The travels of Wisdom Road are 90% complete. I can now start to explore the lessons of this journey:
Where we live really matters. Place imprints on who we are. I, a child of suburbia and California, share many values with the people I meet along the way, but there are limits on how well I can know them, and them, me. I will never fully understand rich soil, the pulse of tides, life-giving rain, racism, tough city streets, deep poverty, or the quiet comfort of a tiny town like those who grew up and lived with these their entire lives.
Where we call home creates a multi-sensory lens that is unique to that place. We see, feel, touch, and know that place in ways that “others” can never fully share. Even if I live in Down East Maine for decades, I will never know the cold pain and warm gratification of pulling 250 lobster pots every day through a wet, foggy week of storms. Even if I sit in a circle with Native elders, I will never fully be a good relative, a partner of the land in the ways that permeate their wisdom. Even if I stop before each meal to think of where my food came from, I will never fully know the calloused hands, the dark early mornings, the deep soul-ties between family and land that delivered that food to my table. I will never really understand what it is to live in a skin that is other than White.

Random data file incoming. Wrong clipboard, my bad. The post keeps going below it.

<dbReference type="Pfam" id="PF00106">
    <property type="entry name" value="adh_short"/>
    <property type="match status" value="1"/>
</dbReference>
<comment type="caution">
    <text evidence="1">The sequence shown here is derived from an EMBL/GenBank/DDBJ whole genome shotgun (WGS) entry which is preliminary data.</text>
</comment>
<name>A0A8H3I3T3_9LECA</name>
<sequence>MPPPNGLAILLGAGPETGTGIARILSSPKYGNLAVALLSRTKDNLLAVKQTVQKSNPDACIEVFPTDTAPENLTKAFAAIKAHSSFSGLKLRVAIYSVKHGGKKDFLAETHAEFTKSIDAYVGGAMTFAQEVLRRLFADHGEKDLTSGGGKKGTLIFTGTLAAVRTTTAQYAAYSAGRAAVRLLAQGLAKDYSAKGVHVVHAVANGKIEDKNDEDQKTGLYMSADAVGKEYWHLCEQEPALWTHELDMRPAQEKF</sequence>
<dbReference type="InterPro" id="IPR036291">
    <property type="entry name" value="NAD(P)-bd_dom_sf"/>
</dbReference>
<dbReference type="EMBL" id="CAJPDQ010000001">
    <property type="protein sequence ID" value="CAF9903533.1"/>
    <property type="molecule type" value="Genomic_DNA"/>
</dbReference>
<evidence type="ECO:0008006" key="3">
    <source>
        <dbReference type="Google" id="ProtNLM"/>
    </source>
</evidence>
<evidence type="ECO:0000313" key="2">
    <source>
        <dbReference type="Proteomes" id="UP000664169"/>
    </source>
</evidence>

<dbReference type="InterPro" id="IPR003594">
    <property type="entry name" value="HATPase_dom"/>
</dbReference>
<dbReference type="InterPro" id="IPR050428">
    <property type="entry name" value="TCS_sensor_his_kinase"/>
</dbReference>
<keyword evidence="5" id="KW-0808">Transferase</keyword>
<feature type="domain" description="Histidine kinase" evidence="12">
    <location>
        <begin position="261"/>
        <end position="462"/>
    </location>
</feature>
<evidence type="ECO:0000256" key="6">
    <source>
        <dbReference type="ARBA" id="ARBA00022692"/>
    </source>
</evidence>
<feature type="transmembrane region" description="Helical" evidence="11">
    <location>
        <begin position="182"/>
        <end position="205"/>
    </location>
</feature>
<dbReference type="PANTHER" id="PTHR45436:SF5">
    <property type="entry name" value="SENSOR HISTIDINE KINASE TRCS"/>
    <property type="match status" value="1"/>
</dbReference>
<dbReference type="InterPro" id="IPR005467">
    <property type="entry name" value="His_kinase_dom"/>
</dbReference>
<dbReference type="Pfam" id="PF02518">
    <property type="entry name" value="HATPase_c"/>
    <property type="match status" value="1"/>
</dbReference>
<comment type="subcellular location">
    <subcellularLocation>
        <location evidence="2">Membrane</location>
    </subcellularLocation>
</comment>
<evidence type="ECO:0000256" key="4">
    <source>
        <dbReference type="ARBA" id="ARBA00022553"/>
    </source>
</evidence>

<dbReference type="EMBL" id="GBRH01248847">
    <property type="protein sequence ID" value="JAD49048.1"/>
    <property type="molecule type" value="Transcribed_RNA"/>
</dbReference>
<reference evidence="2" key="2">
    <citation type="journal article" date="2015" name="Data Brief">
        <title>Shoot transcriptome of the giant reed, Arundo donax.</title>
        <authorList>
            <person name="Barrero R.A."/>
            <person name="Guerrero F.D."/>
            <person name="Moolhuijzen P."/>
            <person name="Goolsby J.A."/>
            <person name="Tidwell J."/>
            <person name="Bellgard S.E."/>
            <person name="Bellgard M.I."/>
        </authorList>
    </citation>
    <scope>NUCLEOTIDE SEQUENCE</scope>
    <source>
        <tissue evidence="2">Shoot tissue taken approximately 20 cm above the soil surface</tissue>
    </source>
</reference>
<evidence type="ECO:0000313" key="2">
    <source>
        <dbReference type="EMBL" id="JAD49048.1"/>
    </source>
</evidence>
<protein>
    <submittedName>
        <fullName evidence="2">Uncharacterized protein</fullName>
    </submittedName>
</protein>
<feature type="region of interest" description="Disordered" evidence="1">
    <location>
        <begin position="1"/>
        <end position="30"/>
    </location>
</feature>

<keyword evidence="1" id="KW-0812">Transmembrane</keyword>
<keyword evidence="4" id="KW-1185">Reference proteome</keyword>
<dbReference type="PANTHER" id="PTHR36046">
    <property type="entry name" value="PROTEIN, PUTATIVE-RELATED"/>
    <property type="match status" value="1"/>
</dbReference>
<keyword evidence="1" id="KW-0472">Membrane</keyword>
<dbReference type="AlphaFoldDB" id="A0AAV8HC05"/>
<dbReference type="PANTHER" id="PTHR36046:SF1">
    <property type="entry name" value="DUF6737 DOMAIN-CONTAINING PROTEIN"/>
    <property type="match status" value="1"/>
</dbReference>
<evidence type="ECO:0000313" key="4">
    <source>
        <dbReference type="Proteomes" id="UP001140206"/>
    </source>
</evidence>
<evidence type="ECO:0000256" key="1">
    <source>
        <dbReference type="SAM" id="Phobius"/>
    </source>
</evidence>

We can never be fully “of a place” that is not our own, but, oh, we can try! We can breach our own walls as simply as greeting a stranger, asking a question, showing we care. We can slow down and look deeply, rather than passing quickly by. No, I am never going to truly understand any of the people or places I visited, but I sure know more about them and feel more comfortable with them than when I left home to try.